(f) The defendant has been previously convicted of a crime, or an attempt, solicitation or conspiracy to commit a crime, involving the same victim as the present offense under any of the following provisions of Idaho Code or a substantially conforming foreign criminal violation within seven (7) years, notwithstanding the form of the judgment or withheld judgment:

(1) Chapter 9, title 18;

(2) Chapter 15, title 18;

(3) Chapter 61, title 18;

(4) Section 18-4014 (administering poison with intent to kill);

(5) Section 18-4015 (assault with intent to murder);

(6) Section 18-4501 (kidnapping);

(7) Section 18-5501 (poisoning);

(8) Section 18-6608 (forcible sexual penetration by use of foreign object);

(9) Section 18-7902 (malicious harassment); or

(10) Section 18-8103 (act of terrorism).

(2) In this section, "course of conduct" and "victim" have the meanings given in section 18-7906(2), Idaho Code.

(3) For the purpose of this section, a "substantially conforming foreign criminal violation" exists when a person has pled guilty to or has been found guilty of a violation of any federal law or law of another state, or any valid county, city, or town ordinance of another state substantially conforming to the provisions of this section or section 18-7906, Idaho Code. The determination of whether a foreign criminal violation is substantially conforming is a question of law to be determined by the court.

(4) Stalking in the first degree is a felony punishable by a fine not exceeding ten thousand dollars ($ 10,000) or imprisonment in the state prison for not less than one (1) year nor more than five (5) years, or by both such fine and imprisonment.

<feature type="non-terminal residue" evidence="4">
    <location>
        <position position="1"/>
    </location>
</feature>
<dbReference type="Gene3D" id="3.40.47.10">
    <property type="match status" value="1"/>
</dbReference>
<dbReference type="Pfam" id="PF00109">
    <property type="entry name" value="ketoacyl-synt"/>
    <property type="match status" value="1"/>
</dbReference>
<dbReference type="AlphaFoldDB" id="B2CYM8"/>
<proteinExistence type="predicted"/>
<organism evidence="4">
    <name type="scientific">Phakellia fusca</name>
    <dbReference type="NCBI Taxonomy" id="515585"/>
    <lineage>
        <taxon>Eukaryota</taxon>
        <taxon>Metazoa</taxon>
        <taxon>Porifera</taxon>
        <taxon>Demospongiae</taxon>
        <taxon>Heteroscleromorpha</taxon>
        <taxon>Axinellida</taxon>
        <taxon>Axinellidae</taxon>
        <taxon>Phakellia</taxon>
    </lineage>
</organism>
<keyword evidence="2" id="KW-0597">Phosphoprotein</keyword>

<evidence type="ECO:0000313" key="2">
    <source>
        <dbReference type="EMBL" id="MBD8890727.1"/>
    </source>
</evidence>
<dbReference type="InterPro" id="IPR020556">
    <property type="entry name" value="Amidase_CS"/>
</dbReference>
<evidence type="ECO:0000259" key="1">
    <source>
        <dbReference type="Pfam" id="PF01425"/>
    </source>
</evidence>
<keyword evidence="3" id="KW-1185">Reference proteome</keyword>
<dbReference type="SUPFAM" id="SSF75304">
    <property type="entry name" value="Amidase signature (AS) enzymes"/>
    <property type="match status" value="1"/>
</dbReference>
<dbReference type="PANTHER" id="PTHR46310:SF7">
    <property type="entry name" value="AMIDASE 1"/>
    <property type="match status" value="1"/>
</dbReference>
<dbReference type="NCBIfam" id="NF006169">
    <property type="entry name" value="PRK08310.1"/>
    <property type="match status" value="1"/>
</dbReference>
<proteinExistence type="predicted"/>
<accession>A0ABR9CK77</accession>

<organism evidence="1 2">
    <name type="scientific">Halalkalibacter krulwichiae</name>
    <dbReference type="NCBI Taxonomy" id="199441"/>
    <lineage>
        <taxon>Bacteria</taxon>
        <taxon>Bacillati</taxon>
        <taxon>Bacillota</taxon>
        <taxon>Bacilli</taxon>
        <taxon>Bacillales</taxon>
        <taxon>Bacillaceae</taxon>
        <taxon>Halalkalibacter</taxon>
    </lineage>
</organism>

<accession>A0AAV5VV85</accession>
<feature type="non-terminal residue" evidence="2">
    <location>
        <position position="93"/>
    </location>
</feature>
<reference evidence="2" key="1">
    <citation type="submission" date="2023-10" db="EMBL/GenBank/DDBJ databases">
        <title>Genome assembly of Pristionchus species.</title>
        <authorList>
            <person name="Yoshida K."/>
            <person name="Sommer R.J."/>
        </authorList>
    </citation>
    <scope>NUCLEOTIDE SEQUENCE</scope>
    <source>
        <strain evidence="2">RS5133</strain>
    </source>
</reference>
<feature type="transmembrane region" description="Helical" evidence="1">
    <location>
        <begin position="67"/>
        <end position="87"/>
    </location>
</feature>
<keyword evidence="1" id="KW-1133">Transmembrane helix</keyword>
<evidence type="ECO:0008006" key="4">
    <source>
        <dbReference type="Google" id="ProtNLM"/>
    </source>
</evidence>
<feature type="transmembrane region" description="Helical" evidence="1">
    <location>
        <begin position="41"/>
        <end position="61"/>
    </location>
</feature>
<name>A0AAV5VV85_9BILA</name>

Idaho Code § 18-7906. Stalking in the second degree. (2004
(1) A person commits the crime of stalking in the second degree if the person knowingly and maliciously:

(a) Engages in a course of conduct that seriously alarms, annoys or harasses the victim and is such as would cause a reasonable person substantial emotional distress; or

(b) Engages in a course of conduct such as would cause a reasonable person to be in fear of death or physical injury, or in fear of the death or physical injury of a family or household member.

(2) As used in this section:

(a) "Course of conduct" means repeated acts of nonconsensual contact involving the victim or a family or household member of the victim, provided however, that constitutionally protected activity is not included within the meaning of this definition.

(b) "Family or household member" means:

(1) A spouse or former spouse of the victim, a person who has a child in common with the victim regardless of whether they have been married, a person with whom the victim is cohabiting whether or not they have married or have held themselves out to be husband or wife, and persons related to the victim by blood, adoption or marriage; or

(2) A person with whom the victim is or has been in a dating relationship, as defined in section 39-6303, Idaho Code; or

(3) A person living in the same residence as the victim.

(c) "Nonconsensual contact" means any contact with the victim that is initiated or continued without the victim's consent, that is beyond the scope of the consent provided by the victim, or that is in disregard of the victim's expressed desire that the contact be avoided or discontinued. "Nonconsensual contact" includes, but is not limited to:

(1) Following the victim or maintaining surveillance, including by electronic means, on the victim;

(2) Contacting the victim in a public place or on private property;

(3) Appearing at the workplace or residence of the victim;

(4) Entering onto or remaining on property owned, leased or occupied by the victim;

(5) Contacting the victim by telephone or causing the victim's telephone to ring repeatedly or continuously regardless of whether a conversation ensues;

(6) Sending mail or electronic communications to the victim; or

(7) Placing an object on, or delivering an object to, property owned, leased or occupied by the victim.

(d) "Victim" means a person who is the target of a course of conduct.

(3) Stalking in the second degree is punishable by imprisonment in the county jail for not more than one (1) year or by a fine of not more than one thousand dollars ($ 1,000), or by both such fine and imprisonment.